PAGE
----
Crocked Paul McGinley believes he can bounce back from yet another knee surgery to win a fourth Ryder Cup cap.

The battling Dubliner, 42, does not want to be written off as a contender despite his worst season for 18 years and his sixth knee operation.

The three-time Ryder Cup winner, whose left knee went under the knife for the sixth time on Monday, still reckons he can come out with all guns blazing and play well enough to land one of Colin Montgomerie's three wildcards for the clash with the USA at Celtic Manor next October.

Facing two months out of action, McGinley said: "There is no doubt that having surgery now puts me behind the eight ball in terms of making the Ryder Cup team.

"But if I can get it cleared up and get back in action early in the season, I think could win a couple of events and get myself right up there. 

"Making the side automatically is almost impossible if you are not in all the majors or the World Golf Championships.

"But there are three captain's pick and I reckon I might have a chance of one if I can get close to the team."

McGinley was released from hospital on Tuesday after surgeons cleaned out damaged cartilage in his troublesome left knee.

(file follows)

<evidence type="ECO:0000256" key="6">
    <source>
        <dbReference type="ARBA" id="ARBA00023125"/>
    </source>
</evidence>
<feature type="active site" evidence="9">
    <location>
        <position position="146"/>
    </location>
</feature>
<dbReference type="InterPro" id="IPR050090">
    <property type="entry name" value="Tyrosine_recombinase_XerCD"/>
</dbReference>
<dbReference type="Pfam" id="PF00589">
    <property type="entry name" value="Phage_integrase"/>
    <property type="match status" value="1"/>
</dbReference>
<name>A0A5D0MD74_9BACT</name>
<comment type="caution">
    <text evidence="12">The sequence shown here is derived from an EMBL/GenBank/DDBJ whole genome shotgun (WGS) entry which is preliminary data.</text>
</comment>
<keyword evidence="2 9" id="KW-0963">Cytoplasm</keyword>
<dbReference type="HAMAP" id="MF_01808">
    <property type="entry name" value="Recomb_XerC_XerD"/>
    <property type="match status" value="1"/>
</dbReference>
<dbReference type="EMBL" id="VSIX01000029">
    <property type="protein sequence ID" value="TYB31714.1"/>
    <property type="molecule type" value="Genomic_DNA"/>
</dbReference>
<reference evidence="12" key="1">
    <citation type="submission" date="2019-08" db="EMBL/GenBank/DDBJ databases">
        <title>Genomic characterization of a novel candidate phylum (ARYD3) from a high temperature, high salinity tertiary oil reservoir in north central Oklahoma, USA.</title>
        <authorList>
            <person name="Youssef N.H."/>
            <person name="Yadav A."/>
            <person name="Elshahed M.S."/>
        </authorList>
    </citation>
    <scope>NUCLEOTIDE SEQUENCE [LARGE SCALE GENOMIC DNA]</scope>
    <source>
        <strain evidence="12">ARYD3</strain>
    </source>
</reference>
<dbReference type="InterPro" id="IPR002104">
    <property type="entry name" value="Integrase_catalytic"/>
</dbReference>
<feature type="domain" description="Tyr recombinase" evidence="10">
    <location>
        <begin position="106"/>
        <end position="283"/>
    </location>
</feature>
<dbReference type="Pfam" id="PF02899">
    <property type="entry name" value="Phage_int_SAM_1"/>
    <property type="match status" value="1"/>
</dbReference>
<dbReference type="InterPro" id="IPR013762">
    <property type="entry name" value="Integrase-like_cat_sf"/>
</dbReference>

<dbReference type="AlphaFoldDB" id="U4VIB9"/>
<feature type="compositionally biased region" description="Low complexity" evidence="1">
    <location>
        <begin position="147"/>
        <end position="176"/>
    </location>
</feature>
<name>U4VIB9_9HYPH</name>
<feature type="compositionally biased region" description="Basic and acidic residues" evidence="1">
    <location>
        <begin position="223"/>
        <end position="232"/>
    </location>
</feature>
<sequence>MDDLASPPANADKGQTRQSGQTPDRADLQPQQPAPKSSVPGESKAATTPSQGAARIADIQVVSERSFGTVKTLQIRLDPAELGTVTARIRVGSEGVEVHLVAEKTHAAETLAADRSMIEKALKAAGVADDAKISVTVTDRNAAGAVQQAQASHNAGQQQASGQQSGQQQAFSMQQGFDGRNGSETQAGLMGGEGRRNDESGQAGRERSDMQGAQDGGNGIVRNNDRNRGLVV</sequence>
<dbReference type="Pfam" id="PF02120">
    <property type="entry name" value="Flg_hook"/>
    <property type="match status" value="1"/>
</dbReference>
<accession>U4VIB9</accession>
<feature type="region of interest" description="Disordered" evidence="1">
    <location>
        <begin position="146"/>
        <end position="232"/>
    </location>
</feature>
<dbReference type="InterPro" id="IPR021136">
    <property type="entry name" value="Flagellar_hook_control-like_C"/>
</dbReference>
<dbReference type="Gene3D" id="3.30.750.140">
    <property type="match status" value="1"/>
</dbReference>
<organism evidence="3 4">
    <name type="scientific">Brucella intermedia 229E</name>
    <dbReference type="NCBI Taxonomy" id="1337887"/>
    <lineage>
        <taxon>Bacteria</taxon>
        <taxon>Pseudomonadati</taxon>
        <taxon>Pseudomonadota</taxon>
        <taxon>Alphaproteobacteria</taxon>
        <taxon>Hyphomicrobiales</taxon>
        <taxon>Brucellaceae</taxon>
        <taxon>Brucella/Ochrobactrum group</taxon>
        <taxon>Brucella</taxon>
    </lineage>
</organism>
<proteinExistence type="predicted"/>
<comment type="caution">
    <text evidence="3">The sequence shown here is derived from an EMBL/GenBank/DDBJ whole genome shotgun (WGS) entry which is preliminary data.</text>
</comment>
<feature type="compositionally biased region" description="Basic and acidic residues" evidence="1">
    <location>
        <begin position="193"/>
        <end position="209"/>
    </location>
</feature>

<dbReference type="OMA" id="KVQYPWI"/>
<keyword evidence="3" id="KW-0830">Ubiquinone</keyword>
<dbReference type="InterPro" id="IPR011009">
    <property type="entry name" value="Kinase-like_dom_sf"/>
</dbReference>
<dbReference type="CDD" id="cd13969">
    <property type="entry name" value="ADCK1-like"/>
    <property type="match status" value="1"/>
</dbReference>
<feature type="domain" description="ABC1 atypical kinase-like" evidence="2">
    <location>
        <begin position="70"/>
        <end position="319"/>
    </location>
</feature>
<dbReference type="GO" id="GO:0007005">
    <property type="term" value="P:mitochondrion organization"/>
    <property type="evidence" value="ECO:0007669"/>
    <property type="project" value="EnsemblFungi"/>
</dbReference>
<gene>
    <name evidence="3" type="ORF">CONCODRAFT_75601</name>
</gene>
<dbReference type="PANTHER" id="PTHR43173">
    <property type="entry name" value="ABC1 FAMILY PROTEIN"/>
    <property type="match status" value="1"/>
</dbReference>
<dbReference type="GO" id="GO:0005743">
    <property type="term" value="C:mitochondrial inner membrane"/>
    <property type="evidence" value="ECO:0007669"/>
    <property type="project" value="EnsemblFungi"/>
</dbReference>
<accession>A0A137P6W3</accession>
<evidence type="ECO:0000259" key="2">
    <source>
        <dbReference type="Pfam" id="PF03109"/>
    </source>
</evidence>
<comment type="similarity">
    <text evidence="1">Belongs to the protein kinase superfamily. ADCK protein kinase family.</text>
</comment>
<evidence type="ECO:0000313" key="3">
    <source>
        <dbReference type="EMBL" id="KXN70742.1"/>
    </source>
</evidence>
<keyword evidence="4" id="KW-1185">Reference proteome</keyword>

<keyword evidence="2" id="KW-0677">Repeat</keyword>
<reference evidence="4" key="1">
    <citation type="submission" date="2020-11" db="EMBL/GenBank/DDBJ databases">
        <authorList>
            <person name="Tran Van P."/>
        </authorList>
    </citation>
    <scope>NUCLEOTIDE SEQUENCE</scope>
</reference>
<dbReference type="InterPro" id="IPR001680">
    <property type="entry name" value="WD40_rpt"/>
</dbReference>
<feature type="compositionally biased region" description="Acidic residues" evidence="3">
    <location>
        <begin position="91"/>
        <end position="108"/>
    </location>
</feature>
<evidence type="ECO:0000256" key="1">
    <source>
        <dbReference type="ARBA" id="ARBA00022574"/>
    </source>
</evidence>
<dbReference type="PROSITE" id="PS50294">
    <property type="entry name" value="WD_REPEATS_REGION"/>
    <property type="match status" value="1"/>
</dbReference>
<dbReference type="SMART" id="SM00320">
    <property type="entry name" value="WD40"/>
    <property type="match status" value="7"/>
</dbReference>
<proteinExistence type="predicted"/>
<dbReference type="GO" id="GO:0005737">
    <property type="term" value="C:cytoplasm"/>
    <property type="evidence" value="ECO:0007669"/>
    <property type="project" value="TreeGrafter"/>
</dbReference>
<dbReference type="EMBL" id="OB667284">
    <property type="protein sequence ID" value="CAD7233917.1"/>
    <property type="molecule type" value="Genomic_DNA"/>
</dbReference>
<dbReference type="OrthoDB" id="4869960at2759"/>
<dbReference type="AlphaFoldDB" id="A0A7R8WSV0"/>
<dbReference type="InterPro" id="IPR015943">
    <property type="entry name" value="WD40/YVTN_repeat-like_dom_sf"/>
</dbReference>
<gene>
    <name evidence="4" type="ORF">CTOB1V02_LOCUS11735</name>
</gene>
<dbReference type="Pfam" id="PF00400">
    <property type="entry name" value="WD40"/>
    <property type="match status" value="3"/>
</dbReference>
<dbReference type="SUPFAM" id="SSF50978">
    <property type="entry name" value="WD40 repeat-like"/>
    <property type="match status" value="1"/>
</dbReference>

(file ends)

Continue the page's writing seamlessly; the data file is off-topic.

But he knows that if he wants to become the first Irish Ryder Cup skipper at Gleneagles in 2014, he must remain competitive on tour for another four years.

He said: "The doctors haven't told me anything I didn't know before. Since I broke my kneecap playing gaelic when I was 19, fragments break off and tear the cartilage. The twisting and turning of playing golf hasn't been good for it. 

"I don't know what the situation is in the long term but my knee is disintegrating at a rate. For the next three or four years it is not going to be too much of a problem but after that who knows.

"People might think my best days are behind me but I don't believe that. I still have a huge desire to compete and win on tour

"I still don't know what went wrong this year. It's not that I played that badly. My biggest cheque for just €30,000 and it's hard to make an impact without big finishes in the big events."

McGinley also confessed that he probably didn't see enough of his coach Bob Torrance and plans to see the Scot for intensive winter work are now on hold.

He faces three weeks on crutches followed by rehab and could be out of action until the end of January at least.